In the Jurassic Era of AFL football, even before offensive linemen Mike Munchak and Bruce Matthews roamed the gridiron for the Houston Oilers, perhaps one of the most solid technicians to play OL for the team was Center Carl Mauck. Originally drafted by the Baltimore Colts way back in 1969 in the 13th round of the NFL draft, Carl bounced around his first 3 years in the league. After only 4 games under his belt in 1969, Carl moved to the Dolphins for a season for another 3 games experience. It’d be in his time in San Diego in ’71 he’d finally position himself as an outstanding lineman, leading the Chargers from center for the next 4 seasons.
The Oilers signed him in 1975. With a new head coach in Bum Philips, the team was trying to change its losing ways and signing Mauck was a way of stopping the revolving door on the offensive line. The 6-4, 243lb, offensive lineman had 55 games under his belt, and immediately became a guiding force in young quarterback Dan Pastorini‘s football life. Mauck was also a road grader, providing great inline blocking for Earl Campbell. In 1978 the offense set an NFL record with the least sacks allowed on the season with 17. He’d also succeed in stabilizing the line woes starting 94 games over the next seven seasons, retiring after the ’81 season.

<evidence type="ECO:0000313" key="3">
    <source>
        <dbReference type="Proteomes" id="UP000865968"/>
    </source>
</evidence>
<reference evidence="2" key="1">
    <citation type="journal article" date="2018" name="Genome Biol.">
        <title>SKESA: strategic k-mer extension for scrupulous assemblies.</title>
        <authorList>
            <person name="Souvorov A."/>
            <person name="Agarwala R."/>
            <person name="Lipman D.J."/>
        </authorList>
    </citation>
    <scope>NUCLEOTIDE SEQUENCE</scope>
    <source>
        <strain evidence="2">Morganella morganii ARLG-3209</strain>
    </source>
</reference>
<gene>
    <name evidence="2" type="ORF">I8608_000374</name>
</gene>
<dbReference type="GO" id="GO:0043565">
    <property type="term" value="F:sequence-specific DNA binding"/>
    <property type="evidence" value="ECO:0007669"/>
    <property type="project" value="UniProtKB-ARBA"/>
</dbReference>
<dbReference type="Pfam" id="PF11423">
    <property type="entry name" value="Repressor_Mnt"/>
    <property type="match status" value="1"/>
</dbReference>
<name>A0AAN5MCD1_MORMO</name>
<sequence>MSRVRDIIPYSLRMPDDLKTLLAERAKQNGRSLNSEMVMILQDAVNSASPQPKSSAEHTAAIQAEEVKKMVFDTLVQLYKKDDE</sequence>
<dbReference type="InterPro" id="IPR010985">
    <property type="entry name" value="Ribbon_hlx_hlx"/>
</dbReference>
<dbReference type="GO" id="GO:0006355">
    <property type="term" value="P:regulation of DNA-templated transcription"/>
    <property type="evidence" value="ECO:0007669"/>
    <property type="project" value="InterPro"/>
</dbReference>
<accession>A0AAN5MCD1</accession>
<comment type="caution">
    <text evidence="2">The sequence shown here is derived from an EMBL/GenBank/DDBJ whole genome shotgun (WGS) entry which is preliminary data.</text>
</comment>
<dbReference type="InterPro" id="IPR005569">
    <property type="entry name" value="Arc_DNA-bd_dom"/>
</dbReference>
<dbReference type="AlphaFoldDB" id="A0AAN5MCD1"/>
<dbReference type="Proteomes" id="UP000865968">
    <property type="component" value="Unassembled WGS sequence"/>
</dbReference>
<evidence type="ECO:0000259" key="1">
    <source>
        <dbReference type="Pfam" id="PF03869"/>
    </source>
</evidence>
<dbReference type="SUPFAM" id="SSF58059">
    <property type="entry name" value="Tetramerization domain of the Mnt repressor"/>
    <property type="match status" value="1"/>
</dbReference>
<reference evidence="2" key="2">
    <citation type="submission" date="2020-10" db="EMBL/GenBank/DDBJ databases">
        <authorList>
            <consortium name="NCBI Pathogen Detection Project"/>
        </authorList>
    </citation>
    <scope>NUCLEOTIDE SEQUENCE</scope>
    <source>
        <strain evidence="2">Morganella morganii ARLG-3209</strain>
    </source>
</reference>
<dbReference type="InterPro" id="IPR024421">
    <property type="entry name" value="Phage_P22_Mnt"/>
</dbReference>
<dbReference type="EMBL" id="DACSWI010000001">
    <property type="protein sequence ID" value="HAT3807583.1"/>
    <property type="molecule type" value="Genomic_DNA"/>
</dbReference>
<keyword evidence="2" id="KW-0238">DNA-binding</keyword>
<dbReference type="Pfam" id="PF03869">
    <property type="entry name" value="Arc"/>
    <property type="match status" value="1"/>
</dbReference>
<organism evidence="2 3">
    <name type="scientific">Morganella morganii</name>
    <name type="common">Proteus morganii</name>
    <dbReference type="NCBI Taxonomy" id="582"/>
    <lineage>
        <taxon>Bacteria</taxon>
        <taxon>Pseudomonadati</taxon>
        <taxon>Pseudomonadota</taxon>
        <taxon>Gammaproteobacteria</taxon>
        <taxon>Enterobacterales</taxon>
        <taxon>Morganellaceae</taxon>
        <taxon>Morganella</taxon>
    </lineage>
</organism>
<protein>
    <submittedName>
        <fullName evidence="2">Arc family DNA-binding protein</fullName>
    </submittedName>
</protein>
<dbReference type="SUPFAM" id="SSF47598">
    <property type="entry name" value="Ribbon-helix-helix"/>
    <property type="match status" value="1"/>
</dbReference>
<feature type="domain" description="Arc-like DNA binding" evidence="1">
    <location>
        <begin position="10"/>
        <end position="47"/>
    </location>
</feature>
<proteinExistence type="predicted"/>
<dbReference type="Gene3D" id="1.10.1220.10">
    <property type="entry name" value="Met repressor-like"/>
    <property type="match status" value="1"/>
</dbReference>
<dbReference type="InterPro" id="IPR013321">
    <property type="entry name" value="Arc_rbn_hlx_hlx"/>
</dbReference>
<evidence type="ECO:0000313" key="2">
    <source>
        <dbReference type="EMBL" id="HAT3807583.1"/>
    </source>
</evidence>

Carl went straight into coaching, following Bum to New Orleans. Considered a virtuoso at coaching offensive line blocking, Carl spent the 1982 through the 1985 seasons with the Saints, before coaching with the Chiefs, Buccaneers, Chargers, Cardinals, Bills, and Lions. In his first coaching stint with the Chargers, Carl was reunited with Bum Philips’ son, Wade, where the team appeared in Super Bowl XXIX following the 1994 season. From 2006-2007 he coached tight ends at his Alma Mater, Southern Illinois. Carl is an active NFL alumni and frequently gives his feedback on the state of the NFL, players and coaches. He also appeared at Fan Fest II in Houston. Currently he lives outside of Dallas, Tx.